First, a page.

We need to work together to protect natural and wildlife diversity not destroy it, preserve the health of our wildlife ecosystems not damage and exterminate it, and support species conservation by integrating ethics and animal welfare—to protect the future of all wildlife.

Learn more about the USDA’s (U.S. Department of Agriculture) War on Wildlife.

Films By Predator Defense




Read about the Killing Agencies: Unmasking the Myth of Wildlife Management

Watch These Videos

A Message from Peter Coyote, about Wildlife Services inhumane policies, on Project Coyote

How to Coexist with Coyotes, Ways to discourage coyotes from human environments

Best Practices for Co-Existing with Coyotes in Urban Settings, on Project Coyote

Unfair Game: Ending Wildlife Killing Contests, by Project Coyote

Ending Wildlife Killing Contests, by Project Coyote

Why Wildlife Killing Contests are Not Effective at Managing Predators, by Project Coyote

Wildlife Killed in the U.S. Every Year (IDA)

  • 42 million mourning doves
  • 30 million squirrels
  • 28 million quail
  • 25 million rabbits
  • 20 million pheasants
  • 14 million ducks
  • 6 million deer
  • Tens of thousands of geese, bears, moose, elk, antelope, swans, cougars, turkeys, wolves, foxes, coyotes, bobcats, boars, and other woodland inhabitants

USDA’s Wildlife Services – 2015 Killing Spree:

In 2015 alone, the USDA’s Wildlife Services claims to have killed 3.2 million animals, including the following crucial native predators:

  • 68,905 coyotes
  • 731 bobcats
  • 480 bears
  • 385 wolves
  • 284 mountain lions

Why Hunting is Cruel, Destructive and Unnecessary

  1. It is morally wrong to kill animals for sport, pleasure, entertainment or fun
  2. Killing an animal for anything other than survival, is wrong
  3. Hunting for hunting sake is wrong, killing for killing sake is wrong
  4. Hunting causes immense suffering and pain to individual wild animals
  5. Hunting destroys wildlife animal families, entire communities, leaves countless animals and babies orphaned or badly injured to suffer and die a slow, painful death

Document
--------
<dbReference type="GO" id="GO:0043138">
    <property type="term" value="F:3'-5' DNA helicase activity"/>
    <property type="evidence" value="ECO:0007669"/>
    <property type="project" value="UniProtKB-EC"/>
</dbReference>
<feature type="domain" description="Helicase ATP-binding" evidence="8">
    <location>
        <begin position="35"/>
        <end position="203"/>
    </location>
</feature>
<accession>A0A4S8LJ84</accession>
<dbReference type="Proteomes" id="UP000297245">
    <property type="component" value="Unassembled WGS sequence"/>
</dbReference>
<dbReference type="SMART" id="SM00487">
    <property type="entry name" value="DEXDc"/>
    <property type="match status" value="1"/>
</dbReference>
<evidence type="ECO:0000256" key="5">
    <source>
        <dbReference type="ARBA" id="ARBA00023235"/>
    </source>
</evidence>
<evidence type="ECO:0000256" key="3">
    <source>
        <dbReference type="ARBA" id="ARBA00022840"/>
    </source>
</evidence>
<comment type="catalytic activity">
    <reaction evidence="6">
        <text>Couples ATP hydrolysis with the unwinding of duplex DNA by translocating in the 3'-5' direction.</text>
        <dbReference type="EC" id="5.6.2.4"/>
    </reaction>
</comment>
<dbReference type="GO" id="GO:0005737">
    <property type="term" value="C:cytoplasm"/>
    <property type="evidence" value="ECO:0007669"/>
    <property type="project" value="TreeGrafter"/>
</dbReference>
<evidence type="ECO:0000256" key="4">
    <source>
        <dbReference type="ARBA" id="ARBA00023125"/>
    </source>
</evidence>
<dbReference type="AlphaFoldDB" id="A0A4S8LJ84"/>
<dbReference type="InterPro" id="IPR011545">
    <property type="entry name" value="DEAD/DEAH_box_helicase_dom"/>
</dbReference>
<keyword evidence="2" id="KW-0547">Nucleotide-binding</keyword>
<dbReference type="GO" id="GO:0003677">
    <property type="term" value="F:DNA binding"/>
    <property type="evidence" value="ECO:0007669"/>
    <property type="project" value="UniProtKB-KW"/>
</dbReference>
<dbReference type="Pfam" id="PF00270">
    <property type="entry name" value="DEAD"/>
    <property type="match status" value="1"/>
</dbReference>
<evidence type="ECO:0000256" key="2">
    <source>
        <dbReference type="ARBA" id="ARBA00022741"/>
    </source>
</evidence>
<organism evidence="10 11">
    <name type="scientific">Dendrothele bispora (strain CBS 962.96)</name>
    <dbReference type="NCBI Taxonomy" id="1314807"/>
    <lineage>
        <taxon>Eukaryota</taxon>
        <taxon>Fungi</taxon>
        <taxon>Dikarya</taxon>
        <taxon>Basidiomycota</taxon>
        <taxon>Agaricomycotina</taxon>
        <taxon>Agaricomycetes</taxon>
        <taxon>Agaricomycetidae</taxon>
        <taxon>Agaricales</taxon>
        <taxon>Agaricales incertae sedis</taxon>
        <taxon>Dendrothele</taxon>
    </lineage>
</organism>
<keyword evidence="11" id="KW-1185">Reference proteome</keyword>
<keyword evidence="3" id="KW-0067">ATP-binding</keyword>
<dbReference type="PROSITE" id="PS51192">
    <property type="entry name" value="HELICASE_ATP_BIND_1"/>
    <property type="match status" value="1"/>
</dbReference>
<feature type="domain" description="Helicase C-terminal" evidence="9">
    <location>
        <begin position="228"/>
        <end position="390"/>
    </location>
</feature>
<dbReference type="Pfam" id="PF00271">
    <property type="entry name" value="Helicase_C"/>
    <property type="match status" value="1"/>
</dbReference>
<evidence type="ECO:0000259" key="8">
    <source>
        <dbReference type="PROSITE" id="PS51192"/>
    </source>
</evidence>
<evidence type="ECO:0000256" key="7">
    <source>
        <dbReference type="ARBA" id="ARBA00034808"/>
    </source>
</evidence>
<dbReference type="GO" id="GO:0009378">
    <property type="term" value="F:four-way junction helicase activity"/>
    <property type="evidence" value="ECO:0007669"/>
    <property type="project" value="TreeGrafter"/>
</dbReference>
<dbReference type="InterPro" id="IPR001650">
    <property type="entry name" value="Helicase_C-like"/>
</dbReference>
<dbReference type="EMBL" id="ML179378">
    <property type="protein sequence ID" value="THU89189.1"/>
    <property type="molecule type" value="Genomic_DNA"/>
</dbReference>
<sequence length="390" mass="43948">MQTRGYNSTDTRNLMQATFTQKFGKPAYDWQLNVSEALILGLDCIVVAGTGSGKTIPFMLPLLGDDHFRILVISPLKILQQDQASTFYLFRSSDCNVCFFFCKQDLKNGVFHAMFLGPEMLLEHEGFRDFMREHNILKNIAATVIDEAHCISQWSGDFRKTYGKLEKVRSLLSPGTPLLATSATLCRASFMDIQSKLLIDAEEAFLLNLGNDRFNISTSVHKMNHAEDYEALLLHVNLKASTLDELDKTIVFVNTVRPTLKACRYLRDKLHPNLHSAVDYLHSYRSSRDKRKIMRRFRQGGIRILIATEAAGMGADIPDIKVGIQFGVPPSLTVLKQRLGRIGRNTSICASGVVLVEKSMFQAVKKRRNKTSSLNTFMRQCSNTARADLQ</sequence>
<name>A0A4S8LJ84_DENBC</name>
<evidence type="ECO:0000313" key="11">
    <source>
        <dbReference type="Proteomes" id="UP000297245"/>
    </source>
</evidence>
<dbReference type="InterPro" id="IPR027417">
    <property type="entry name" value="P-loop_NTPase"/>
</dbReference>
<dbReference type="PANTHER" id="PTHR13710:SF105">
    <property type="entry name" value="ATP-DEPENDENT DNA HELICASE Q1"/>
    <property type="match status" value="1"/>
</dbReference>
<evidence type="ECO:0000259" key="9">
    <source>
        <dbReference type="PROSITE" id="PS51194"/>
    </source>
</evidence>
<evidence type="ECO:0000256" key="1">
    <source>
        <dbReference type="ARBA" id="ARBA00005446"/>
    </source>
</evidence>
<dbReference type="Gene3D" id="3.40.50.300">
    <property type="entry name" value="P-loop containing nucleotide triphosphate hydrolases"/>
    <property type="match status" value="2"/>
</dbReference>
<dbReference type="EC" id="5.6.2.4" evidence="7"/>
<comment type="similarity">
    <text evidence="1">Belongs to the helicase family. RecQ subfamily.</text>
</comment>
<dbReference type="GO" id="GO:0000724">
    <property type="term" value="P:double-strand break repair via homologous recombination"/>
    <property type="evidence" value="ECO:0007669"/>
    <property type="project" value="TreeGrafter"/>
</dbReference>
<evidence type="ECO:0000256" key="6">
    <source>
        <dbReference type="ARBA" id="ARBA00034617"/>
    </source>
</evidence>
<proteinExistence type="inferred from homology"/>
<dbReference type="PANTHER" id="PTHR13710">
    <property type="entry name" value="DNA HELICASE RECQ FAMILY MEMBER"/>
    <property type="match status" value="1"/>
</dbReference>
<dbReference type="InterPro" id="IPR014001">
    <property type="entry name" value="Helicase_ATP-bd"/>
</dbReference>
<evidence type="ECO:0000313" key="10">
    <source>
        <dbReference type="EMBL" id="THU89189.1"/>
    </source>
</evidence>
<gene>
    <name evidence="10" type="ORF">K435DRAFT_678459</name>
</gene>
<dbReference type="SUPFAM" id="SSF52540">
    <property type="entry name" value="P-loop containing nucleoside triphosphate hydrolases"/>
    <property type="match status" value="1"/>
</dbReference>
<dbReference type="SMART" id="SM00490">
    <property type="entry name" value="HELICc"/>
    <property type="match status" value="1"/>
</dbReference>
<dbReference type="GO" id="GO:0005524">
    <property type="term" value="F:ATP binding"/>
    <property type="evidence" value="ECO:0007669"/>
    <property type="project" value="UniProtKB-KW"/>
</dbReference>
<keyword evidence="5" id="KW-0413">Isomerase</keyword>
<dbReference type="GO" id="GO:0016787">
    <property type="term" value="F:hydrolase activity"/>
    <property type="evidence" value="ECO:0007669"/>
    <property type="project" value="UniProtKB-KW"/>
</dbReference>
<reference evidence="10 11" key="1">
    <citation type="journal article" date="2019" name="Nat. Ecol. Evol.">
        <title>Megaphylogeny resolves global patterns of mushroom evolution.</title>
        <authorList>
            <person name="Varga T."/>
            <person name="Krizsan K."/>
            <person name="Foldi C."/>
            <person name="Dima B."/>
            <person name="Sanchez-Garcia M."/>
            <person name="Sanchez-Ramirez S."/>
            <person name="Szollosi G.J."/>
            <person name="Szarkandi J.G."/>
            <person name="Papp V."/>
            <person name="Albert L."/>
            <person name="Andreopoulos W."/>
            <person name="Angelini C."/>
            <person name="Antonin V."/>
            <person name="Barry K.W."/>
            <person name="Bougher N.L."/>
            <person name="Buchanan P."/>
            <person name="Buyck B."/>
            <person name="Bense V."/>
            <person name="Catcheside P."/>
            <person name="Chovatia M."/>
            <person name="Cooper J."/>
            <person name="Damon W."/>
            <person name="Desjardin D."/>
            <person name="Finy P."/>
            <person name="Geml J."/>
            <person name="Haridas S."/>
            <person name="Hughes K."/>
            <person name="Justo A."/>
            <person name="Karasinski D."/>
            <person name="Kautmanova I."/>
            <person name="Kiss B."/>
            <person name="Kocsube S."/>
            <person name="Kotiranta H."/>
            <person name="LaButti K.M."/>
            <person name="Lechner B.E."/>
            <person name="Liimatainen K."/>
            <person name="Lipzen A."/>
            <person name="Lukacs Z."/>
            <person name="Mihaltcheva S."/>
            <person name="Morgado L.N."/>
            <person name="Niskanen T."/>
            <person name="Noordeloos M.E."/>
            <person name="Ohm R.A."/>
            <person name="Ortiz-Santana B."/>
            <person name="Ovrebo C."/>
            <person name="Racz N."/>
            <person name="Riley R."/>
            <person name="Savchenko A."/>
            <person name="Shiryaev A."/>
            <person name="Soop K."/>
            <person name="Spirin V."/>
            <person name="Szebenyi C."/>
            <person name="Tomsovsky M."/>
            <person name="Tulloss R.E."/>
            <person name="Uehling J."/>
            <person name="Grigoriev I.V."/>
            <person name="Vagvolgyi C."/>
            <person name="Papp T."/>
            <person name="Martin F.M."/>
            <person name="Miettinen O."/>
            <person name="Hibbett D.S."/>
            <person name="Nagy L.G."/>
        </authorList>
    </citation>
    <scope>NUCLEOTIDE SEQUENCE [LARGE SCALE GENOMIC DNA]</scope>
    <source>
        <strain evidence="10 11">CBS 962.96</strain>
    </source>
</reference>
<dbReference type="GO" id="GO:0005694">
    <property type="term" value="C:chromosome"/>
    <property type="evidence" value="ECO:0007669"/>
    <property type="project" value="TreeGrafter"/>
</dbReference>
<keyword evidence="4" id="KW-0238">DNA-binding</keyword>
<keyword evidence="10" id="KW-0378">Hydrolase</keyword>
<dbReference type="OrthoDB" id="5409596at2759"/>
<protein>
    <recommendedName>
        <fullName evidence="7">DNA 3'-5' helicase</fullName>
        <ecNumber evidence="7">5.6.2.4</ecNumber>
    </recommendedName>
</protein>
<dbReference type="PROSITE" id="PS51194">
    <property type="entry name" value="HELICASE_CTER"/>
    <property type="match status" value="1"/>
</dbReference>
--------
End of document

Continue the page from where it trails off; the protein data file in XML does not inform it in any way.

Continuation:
6. Hunting is gratuitously cruel, because hunters kill for pleasure and recreation, unlike natural predation
  7. Animals are at a disadvantage – starving bears coming out of hibernation, cubs in dens, coyotes and wolves shot from aerial guns – with weapons that give them no chance
  8. Hunting inflicts extreme stress on animals – fear, noise, and the constant chase
  9. Natural predators like wolves, bears and lions, manage ecosystems and increase biodiversity balance by themselves, on their own, hunters are not needed
  10. Hunting disrupts migration and hibernation, and recreational vehicles, trash and campfires disrupt and adversely affect wildlife and the environment, for all
  11. Animals are unwilling participants and don’t want or seek to die, or have their life taken away — they wish to live, as all human and non-human animals want to live
  12. Hunter’s license fees are used to manipulate a few game species into overpopulation at the expense of a much larger number of non-game species, resulting is loss of ecological balance, biological diversity and genetic integrity – hunters cause disruption of the ecology
  13. Just because we can kill animals, doesn’t mean we should kill animals or wildlife
  14. Nature and wildlife manage their own populations through a balance of prey and predator animals – as long as we don’t interfere with that balance; hunters interfere and cause imbalance
  15. Sport hunting is annihilating, exploiting and destroying many species of wild animals
  16. Food is abundant and available everywhere in the 21st Century for people living in the Western world, there is no need to kill animals for food – food is accessible
  17. With the human population growing exponentially, hunting is becoming increasingly destructive to wildlife and causing increasing endangerment and extinction of species